Several years earlier, (over a decade actually), we watched Sputnik go overhead after it was launched, in 1957, and that was something to see, that little gleaming little speck of light fly by in the heavens. My dad took me out to see it one clear summer evening. That was an awesome sight, and a bit scary, because Sputnik was a RUSSIAN satellite, and everyone in the west was terrified that the Russians would acquire "Space Power" before the Yankees did. That would have been a major disaster, as we "knew" they could use the space satellites to rain down nuclear bombs and to spy on us. They were scary times, especially when you lived not so far from the Trail Cominco smelter, where they had been making "Heavy water" for the WWII war effort towards the atomic bomb. In our paranoid minds, at least, Trail was thus a Russian Target, a strategic one.
As a young kid in the early 60's I remember listening to CBC radio all the time, and there were lots of radio dramas on in those days. A lot of those dramas were about the inevitable Nuclear War, WWIII, and what would happen when the Russian ICBMs arrived, or the gigantic Russian bombers, like the US B-52's that flew for SAC (Strategic Air Command), and blew our world to radioactive smithereens. There was constant talk on the radio, and in magazines, about building Atomic Bomb shelters, and Radioactive fallout, and Strontium 90, and so on. They used to measure the Strontium 90 content of the snow when it fell in the winter. Sometimes the levels were too high, and we couldn't eat the snow. Then there was Hanford, the Yankee Atomic plant, just south of the border, that was being used to concentrate Plutonium for making Nuclear warheads, another prime target for the Russians. They were exciting but paranoid times. In America there were "Communists" behind every tree....ready to betray their country to the "Reds". The Space Race was an important part of this Atomic weapons arms race that the West and the East blocs were indulging themselves in.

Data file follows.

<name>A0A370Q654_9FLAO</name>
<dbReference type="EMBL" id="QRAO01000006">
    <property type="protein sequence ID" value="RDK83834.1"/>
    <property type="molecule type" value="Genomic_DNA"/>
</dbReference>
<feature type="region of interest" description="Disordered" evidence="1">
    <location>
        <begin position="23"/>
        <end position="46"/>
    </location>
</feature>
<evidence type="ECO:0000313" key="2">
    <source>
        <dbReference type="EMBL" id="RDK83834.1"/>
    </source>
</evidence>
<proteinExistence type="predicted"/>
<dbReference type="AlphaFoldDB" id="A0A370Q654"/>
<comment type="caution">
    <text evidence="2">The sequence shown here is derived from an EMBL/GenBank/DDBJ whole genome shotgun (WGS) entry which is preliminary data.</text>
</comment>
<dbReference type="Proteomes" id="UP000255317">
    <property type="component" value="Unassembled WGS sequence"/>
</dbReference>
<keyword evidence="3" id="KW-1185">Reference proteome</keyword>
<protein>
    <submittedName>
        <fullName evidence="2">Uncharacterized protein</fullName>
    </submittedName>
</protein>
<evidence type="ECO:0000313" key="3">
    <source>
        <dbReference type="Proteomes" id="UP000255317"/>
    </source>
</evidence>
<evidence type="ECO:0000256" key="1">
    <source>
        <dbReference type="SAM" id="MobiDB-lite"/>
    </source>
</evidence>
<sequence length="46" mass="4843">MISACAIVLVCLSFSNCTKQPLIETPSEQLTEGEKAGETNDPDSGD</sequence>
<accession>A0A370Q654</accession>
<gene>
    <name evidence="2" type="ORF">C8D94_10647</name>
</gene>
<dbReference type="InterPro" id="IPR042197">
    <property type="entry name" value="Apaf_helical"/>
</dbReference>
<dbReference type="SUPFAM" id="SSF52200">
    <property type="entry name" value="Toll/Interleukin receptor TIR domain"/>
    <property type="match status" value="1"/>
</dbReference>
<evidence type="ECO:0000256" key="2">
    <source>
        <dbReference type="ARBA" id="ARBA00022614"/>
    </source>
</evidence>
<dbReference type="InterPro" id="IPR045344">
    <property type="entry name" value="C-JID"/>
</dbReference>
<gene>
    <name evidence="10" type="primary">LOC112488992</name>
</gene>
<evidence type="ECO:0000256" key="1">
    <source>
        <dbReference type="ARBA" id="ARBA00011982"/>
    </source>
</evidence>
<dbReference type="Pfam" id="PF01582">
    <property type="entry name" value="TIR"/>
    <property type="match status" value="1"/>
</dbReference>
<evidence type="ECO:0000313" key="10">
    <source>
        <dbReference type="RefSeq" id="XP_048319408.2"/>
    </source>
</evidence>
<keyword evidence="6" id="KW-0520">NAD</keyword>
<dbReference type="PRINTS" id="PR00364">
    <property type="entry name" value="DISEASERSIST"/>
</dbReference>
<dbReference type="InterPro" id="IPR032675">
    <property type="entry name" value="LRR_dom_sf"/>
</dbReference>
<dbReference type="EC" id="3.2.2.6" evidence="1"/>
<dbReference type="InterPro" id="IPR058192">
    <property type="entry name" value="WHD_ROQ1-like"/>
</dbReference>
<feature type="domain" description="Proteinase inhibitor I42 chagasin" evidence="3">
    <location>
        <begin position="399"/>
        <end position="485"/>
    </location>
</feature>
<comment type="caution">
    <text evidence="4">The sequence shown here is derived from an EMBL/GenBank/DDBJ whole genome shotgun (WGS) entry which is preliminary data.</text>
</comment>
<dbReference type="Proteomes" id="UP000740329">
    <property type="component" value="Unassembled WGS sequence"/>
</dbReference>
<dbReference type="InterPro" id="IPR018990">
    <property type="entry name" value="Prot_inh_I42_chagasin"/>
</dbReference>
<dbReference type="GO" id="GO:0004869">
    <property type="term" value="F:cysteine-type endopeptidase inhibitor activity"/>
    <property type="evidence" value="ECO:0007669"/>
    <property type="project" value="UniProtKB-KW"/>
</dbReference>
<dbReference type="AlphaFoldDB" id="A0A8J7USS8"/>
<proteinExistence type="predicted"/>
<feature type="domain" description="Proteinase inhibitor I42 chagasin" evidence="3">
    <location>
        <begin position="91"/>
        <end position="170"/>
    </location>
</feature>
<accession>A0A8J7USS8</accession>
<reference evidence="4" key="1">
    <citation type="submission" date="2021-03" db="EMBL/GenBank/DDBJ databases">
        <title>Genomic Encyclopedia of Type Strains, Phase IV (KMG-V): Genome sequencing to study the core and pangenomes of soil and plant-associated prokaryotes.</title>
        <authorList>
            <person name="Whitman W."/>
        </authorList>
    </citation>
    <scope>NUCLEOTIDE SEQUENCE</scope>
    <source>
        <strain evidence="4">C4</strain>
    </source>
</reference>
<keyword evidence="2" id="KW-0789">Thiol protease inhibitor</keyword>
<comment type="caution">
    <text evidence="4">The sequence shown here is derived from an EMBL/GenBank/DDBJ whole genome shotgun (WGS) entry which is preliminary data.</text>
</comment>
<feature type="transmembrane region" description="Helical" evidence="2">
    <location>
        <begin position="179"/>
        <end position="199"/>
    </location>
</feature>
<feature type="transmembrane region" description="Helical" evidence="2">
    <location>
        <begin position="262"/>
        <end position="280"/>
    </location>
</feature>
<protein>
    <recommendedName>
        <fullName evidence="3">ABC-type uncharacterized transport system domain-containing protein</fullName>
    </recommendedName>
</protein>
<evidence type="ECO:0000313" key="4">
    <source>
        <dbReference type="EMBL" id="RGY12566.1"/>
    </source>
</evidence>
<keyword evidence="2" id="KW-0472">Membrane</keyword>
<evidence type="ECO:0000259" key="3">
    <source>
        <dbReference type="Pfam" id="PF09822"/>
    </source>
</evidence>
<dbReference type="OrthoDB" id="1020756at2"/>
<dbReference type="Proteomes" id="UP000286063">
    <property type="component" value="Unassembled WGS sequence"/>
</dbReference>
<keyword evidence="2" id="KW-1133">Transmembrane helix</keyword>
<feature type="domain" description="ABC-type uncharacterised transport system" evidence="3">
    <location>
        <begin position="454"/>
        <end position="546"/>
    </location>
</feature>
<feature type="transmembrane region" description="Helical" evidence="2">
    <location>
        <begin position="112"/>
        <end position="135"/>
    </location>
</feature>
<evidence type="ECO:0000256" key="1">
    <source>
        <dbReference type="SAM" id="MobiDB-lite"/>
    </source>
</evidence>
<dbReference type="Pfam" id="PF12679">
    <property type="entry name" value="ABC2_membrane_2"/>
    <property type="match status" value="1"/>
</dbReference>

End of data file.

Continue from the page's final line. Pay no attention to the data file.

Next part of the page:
As a kid I remember being terrified of the "imminent" nuclear war, and I remember having many terrible nightmares about the whole thing: dreams of being invaded, large armies of foreign soldiers, dreams of huge aircraft overhead, bombing and dropping troops. So of course, because of this ever present danger, we were loyal allies of our "big brother", Uncle Sam, who was our only protection in the whole world against those nasty Reds in the USSR, and we enthusiastically rooted for America's Space program just as if we too were Americans.
Thus even we Canadians took a personal interest in keeping a close and enthusiastic eye on the various Rocket programs. The Mercury, Gemini, and Apollo programs were all vitally interesting to us, not to say vitally important in the Space Race to beat the Russians to the Moon.
Sadly, Neil Armstrong's death marks the passing of an whole era, an era of enthusiastic scientific and exploratory endeavours, backed by a country's youthful optimism and faith in the wonders of Science.
This opinion article was written by an independent writer. The opinions and views expressed herein are those of the author and are not necessarily intended to reflect those of DigitalJournal.com